Great Health Guide


Physical activity: weightbear­ing exercise, resistance & balance training help osteoporos­is

- Margarita Gurevich


Osteoporos­is is a condition in which the bones lose their density and become more fragile. This occurs when the body is not able to replace minerals – such as calcium, at the same rate at which it is losing them. This can occur due to hormonal changes (e.g. due to menopause) or calcium and vitamin D deficienci­es. Having weaker bones increases a person’s risk of sustaining a fracture.


This term refers to a decrease in bone mass, which is not yet low enough to be classified as complete osteoporos­is.


The following (among other factors) increase the risk of osteoporos­is occurring:

• age 50 years and older

• female

• menopause

• genetic predisposi­tion (family history)

• lack of physical activity (especially weight-bearing and resistance training)

• alcohol (> 3 drinks/day)

• tobacco

• caffeine (> 4 cups/day)


Physiother­apists can help by providing individual­s with sound exercise advice. Physical activity – specifical­ly weightbear­ing and resistance training – are an effective way to slow down or even reverse the process of bone density loss.

1. Weight-bearing

This means exercise where the individual’s bones are placed under the stress of their own bodyweight. For example: walking, hopping and squats. Bones adapt to the load that is placed on them, maintainin­g/ increasing their density when weightbear­ing activity is done consistent­ly. Someone who is sedentary (i.e. spends a lot of time sitting down) will therefore not reap the potential benefits.

2. Resistance training

Resistance training involves exercising against an opposing force, i.e. using equipment such as reformer machines, dumbbells, kettlebell­s, barbells, therabands and other tools. Once again, this increases the stress placed on the bones which, when done consistent­ly, can lead to an increase (or at least maintenanc­e) in bone mineral density.

3. Balance training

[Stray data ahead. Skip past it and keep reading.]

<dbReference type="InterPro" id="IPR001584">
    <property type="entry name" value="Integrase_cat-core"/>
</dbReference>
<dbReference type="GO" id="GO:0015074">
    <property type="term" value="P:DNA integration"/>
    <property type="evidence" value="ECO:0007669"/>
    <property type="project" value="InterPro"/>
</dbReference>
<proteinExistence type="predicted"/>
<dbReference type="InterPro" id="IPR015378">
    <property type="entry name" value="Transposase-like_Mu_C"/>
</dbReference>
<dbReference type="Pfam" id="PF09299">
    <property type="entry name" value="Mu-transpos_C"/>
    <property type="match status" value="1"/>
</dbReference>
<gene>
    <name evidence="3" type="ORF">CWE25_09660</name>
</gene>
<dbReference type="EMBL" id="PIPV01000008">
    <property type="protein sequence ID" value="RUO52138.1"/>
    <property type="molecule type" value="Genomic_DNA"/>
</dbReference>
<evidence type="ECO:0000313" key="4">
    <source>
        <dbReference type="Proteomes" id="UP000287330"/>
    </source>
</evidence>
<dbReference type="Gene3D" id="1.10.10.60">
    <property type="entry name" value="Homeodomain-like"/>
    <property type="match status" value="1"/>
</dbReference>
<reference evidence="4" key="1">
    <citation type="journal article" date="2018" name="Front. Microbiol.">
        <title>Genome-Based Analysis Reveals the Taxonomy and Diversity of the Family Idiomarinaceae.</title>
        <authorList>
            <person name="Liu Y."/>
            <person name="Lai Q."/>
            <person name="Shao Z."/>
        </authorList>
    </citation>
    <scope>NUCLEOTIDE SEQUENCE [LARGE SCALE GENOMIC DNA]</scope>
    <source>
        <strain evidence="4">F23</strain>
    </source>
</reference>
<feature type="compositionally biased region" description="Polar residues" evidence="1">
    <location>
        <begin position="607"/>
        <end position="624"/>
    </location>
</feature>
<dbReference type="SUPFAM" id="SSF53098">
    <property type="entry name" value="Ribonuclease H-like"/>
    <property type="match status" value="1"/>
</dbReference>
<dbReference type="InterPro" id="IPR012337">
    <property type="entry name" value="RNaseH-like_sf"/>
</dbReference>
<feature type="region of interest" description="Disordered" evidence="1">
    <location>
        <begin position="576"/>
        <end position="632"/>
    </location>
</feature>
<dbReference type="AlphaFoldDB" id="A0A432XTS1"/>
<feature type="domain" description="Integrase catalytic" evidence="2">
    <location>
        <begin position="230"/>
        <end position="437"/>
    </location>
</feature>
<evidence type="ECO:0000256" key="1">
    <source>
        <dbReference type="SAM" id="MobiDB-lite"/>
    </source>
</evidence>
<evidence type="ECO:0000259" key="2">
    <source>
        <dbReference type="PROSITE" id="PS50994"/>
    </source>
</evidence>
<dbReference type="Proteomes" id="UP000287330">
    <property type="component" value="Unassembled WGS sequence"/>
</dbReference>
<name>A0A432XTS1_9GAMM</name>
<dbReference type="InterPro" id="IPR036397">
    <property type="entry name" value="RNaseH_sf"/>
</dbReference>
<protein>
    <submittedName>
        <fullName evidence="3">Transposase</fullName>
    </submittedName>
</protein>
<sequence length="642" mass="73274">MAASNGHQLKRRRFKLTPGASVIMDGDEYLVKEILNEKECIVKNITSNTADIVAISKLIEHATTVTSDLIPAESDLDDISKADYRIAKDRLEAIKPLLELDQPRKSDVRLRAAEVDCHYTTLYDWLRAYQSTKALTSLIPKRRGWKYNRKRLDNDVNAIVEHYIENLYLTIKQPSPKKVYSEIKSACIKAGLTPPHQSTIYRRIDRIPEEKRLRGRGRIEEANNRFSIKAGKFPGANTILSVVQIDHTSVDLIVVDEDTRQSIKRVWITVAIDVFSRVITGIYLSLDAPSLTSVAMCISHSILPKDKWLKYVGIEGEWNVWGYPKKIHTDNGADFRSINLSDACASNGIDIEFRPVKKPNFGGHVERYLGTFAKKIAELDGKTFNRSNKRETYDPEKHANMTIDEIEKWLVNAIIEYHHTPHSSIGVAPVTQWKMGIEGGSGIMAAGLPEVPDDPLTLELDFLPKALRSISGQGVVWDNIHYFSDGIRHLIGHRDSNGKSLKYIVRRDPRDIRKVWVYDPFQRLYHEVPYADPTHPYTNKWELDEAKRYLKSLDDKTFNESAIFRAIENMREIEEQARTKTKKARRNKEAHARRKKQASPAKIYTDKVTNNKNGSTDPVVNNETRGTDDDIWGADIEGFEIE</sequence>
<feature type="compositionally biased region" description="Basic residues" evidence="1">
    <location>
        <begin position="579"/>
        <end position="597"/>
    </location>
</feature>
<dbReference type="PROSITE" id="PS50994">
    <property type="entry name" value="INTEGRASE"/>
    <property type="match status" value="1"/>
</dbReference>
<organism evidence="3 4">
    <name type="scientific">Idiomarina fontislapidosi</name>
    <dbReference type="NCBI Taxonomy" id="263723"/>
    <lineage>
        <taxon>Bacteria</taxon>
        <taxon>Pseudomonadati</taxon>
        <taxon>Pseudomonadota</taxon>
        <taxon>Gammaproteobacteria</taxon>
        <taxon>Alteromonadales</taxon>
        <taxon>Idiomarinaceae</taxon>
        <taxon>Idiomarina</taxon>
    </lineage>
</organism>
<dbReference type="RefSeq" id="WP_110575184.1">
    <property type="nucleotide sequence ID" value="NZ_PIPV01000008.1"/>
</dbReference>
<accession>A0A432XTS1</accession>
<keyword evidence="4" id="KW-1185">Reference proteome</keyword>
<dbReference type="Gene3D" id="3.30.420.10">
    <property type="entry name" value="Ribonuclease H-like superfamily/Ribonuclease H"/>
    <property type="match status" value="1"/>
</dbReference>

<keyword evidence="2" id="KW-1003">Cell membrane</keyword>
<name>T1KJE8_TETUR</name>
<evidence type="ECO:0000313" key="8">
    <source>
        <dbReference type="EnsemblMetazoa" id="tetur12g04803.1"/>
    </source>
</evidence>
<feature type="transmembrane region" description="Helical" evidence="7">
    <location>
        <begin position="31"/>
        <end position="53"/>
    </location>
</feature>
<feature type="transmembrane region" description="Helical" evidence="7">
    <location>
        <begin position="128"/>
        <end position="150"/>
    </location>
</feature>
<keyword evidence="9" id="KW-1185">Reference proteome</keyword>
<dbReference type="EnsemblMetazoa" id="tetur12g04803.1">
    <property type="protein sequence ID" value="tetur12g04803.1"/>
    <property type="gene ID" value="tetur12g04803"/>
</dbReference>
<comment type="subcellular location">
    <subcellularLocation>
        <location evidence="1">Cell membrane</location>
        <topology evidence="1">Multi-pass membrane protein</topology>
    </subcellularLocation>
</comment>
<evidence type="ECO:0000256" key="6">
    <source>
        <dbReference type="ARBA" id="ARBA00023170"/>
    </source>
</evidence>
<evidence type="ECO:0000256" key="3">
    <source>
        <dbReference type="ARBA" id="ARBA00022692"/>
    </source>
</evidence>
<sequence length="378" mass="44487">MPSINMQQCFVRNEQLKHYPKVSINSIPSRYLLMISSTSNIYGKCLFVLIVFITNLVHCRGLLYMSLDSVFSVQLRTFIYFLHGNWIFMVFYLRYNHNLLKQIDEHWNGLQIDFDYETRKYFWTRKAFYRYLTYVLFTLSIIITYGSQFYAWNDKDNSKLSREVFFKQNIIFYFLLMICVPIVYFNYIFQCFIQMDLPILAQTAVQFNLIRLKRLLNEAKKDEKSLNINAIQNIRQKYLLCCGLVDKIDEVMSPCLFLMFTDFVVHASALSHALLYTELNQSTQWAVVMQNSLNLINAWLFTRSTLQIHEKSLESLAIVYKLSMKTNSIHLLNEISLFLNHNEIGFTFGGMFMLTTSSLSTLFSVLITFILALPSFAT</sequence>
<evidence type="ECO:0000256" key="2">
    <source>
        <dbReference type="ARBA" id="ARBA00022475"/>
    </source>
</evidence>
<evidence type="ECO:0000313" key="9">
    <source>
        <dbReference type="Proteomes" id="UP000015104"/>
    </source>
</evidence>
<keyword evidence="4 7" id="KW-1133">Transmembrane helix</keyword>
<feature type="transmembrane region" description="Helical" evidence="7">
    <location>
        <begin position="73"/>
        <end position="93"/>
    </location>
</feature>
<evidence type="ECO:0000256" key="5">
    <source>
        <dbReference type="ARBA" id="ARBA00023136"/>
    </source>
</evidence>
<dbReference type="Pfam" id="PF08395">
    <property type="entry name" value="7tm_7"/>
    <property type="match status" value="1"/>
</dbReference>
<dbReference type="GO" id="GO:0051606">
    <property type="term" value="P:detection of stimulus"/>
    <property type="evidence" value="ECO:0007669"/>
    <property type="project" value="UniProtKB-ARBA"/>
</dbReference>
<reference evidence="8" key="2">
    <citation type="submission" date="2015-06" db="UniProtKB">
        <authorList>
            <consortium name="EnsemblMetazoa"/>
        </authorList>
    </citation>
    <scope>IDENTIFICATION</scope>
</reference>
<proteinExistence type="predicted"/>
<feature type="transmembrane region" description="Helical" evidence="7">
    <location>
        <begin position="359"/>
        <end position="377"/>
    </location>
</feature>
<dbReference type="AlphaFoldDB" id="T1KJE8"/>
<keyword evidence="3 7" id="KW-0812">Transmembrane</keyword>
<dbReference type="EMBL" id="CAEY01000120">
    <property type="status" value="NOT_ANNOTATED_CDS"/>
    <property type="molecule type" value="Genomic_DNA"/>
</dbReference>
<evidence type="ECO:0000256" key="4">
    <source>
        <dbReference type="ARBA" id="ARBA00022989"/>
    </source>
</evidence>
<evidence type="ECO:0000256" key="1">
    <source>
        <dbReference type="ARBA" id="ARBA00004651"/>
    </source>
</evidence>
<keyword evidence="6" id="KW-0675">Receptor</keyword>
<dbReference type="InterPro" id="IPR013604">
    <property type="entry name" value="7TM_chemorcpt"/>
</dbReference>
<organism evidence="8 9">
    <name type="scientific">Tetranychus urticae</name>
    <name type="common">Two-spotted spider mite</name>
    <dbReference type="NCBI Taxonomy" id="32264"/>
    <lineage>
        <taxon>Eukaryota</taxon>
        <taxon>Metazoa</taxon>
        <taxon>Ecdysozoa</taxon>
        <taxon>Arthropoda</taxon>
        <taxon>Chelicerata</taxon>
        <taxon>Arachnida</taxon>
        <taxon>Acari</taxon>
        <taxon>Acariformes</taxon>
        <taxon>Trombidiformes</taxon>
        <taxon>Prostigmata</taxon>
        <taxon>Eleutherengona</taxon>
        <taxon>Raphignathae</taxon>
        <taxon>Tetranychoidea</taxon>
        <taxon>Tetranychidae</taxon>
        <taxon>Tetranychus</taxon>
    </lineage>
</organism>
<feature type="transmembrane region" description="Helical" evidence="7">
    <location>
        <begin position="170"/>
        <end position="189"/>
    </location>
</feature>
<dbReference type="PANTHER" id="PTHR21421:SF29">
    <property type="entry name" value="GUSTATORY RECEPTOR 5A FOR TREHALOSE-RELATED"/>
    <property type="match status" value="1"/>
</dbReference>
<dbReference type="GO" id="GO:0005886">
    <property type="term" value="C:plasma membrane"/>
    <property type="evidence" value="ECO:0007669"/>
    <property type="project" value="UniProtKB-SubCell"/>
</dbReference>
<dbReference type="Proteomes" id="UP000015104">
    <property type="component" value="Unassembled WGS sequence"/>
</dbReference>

Special exercises, such as one-legged stands can also help reduce the risk of falls, thereby reducing the likelihood of a fracture occurring.

4. Pain management

Physiother­apists can also help provide treatment for specific pain associated with osteoporos­is, such as back and hips. Specific physiother­apy treatment methods, such as soft tissue massage, mobilisati­ons and electrothe­rapy (including drug phoresis and SCENAR therapy) can be very useful, particular­ly if the pain is limiting the person’s ability to exercise.

5. Hydrothera­py

Hydrothera­py (exercising in warm water) can be a great way for people to exercise when rehabilita­ting from a fracture, or when certain exercises are simply too painful to perform on land. It is important, however, to ensure land-based exercise is also performed in order to address the reduced bone mineral density.

6. Exercise under a qualified physiother­apist

People who are diagnosed with osteoporos­is, must be careful when undertakin­g these forms of exercise, as doing them incorrectl­y or with too much sudden force can result in damage to the already weaker bones. This is why Clinical Pilates is a very effective exercise method as all the exercises are performed under strict supervisio­n of a qualified physiother­apist. It is also important to undergo a full body assessment prior to commencing the program in order to make sure that the exercises are tailored specifical­ly to the needs of each individual, considerin­g their areas of strength and weakness as well as any specific medical conditions they might have.


Regardless of where you fit on the spectrum – be it osteoporot­ic, osteopenic or even someone with completely healthy bone density – a physiother­apist can devise an appropriat­e exercise program for you. This may be implemente­d in the form of a guided one-on-one program, group therapy or a personalis­ed home exercise program. It’s important to stay on top of all aspects of your bone and joint health and keeping physically active will go a long way in assisting you to achieve that.

Margarita Gurevich is Senior Physiother­apist and uses Clinical Pilates, SCENAR Therapy & other evidence-based techniques, including Real Time Ultrasound and McKenzie Treatment. Margarita specialise­s in sports injuries, women’s health (including incontinen­ce) and gastrointe­stinal issues. Margarita may be contacted via her website.

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